I have now worked for forty days straight. According to NaNoWriMo, I average close to 3 hours a day. Mostly, it is exhausting and anxiety provoking. I feel like a hamster on a wheel. Wake up – work. Next day – wake up, work. Endless. The good news is that I finished editing another chapter. Four down, six to go.
I have plans to fly to Florida next week. Because of the pending governmental shutdown, everything is up in the air (no pun intended). I don’t enjoy flying in the best of circumstances. Thinking about doing it when there will either be pissed off traffic controllers who aren’t getting paid or less of them is terrifying. I hate the Republicans.
This is going to be a short post because I have little mental bandwidth left. I have worked over 91 hours for 33 days. This week, I worked 3 1/4 hours a day, on average.
I am trying to do three or four things at once. Look over a chapter and make changes, edit the citations, and add them to my ongoing bibliography, using ZoteroBib. Sometimes after a few hours, my brain hurts. I am not sure I will keep this up, but I must try.
I picked up the pace this week, working an average of 3.7 hours a day. The weekend was particularly productive. On Saturday, I worked for 3.5 hours and on Sunday for over 5. My hard work this week led to my sending another chapter to my editor.
I tried using Zotero, installing it with help on Friday. Then I started adding citations. The process was overwhelming. My conclusion was that it was more trouble than it was worth. I am going to do the footnotes manually and use the cloud version of Zotero, Zotero Bib, for my bibliography. I will have the editor copy-edit everything. This is the best solution. If I was just beginning a project, I probably would use Zotero or some other citation manager. It is just too late in the process to learn something new.
This journey of getting my manuscript ready for publication is anxiety provoking. It is hard to find the balance between trying to perfect it and realizing I have to finish. Without the deadline of May 20024, I will probably keep tinkering and tinkering with it with no end in sight.
Tonight is Erev of Rosh Hashanah. L’Shana Tova to everyone who celebrates.
I continue to work every day, editing my manuscript. Counting today, I worked 19 days so far, about 2 hours and 15 minutes a day. I have been editing and tightening the last chapter, which deals with college presidents’ wives.
As I go about my editing, I am aware of all the parts I have cut out of the manuscript. It is painful to contemplate some of them. I also wondered if I had cut out too much. Of course, I will be the only one who will know what is missing.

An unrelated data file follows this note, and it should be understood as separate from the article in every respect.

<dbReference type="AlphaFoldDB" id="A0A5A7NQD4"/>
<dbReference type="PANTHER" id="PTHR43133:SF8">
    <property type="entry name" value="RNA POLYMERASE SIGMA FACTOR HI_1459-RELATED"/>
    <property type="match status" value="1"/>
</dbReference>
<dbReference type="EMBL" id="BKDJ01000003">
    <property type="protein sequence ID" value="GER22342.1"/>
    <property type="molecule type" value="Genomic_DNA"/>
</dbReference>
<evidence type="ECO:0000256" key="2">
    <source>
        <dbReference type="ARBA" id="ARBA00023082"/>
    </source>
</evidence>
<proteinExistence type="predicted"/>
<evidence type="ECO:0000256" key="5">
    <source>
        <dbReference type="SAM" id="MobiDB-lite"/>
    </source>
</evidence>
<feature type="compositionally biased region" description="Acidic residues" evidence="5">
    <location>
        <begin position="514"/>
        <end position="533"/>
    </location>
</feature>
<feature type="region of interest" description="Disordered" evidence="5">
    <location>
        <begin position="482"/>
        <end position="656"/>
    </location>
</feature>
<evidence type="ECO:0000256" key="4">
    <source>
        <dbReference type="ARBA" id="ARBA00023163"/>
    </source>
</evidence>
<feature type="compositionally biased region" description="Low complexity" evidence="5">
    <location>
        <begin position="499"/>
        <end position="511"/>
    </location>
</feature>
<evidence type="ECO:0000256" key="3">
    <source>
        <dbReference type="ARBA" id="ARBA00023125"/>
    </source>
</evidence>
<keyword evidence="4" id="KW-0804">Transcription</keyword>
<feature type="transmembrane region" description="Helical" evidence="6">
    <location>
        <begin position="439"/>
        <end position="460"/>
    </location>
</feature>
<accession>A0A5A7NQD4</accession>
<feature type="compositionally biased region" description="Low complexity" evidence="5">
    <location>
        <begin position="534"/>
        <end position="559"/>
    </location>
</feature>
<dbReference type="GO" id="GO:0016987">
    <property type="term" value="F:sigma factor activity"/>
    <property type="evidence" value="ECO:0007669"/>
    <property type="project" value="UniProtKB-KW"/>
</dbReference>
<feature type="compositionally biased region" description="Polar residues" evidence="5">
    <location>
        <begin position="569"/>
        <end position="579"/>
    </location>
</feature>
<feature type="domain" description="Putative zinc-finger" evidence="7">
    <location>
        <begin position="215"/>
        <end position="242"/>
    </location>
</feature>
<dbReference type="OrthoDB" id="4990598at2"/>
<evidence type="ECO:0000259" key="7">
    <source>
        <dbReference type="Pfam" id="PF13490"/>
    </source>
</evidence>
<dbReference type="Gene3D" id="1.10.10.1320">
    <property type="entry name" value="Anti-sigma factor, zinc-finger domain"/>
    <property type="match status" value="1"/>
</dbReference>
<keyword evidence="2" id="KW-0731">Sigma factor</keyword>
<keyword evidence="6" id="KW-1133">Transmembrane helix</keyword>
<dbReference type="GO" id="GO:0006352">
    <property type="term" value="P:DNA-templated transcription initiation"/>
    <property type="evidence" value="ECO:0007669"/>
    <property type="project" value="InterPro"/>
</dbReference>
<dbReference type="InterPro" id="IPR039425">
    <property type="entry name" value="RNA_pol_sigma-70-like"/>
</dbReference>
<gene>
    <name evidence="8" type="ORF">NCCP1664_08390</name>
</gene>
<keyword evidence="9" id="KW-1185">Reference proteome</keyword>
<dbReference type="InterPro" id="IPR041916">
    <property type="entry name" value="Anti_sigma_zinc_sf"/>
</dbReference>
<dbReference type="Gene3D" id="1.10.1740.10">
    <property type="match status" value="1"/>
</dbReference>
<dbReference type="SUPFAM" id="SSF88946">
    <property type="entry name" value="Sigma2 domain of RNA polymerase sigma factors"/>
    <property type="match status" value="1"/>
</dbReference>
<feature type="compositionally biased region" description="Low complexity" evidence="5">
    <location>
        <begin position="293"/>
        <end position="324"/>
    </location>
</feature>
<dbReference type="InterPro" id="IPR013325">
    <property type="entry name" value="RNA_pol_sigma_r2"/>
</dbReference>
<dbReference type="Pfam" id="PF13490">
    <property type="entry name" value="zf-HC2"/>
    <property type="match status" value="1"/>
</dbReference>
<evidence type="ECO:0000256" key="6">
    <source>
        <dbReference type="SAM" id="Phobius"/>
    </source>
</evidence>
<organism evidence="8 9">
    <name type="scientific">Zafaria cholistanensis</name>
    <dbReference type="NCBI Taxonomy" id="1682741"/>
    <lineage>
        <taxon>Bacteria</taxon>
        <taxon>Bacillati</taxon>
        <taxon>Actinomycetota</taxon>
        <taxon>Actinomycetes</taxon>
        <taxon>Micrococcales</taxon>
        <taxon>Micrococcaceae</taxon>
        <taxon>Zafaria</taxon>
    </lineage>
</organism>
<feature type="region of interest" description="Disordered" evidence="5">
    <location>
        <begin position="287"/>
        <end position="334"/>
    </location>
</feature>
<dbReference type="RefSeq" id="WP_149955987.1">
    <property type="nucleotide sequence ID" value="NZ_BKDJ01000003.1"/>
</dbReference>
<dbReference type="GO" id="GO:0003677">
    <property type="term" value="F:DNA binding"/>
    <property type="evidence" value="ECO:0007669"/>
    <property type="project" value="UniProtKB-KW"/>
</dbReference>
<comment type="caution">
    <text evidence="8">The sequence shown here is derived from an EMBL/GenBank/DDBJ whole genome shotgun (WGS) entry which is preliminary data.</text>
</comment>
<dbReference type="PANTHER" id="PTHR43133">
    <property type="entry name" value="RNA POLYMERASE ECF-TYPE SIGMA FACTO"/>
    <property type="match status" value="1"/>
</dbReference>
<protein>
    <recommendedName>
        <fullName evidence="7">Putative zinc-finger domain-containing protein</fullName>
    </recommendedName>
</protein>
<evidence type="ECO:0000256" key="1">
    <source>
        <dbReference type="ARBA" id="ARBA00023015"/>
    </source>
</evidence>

The other overwhelming aspect of this process is something I talked about last week. I am still trying to figure out the most efficient way to get my footnotes or endnotes in order and then do a bibliography.
I installed Zotero, but I am not sure it is the answer. It seems like there will be a significant learning curve and a lot of manual entry of information. Another problem is that probably my editor would also need to install Zotero, so if he doesn’t want to do that then it is not feasible for me to use it. I will let you know when I have this all figured out.
As I said in my previous post, Good News, I am under a strict, self-imposed deadline, to send a clean as possible copy of my manuscript, Dames, Dishes and Degrees, to Levellers Press, by May 1 2024. This still seems like a daunting prospect, but I have made some progress.
I started work on August 21, and was able to send the introduction and chapter one to an editor I am working with. I have worked eleven days at an average of 2 hours and fifteen minutes a day. I am hoping to get to more like three or four hours a day, at some point.
I then started working on editing and tightening up Chapter 8. Most of my book deals with people who are dead. The last chapter, however, looks at two different college president’s wives and some controversies they were involved in. Because of this, the press wants to have their lawyer look at it. That is why I have skipped from the beginning to the end in my editing process.
While I was working on the chapter, I realized I have done a terrible job keeping track of my citations and sources. Years ago, I was using a citation manager, RefWorks, which I got from UMASS since I am an alum. Long story short, they went private a few years ago and the school no longer offers it. I was too busy to start with a new program, so I just continued powering through to finish the manuscript.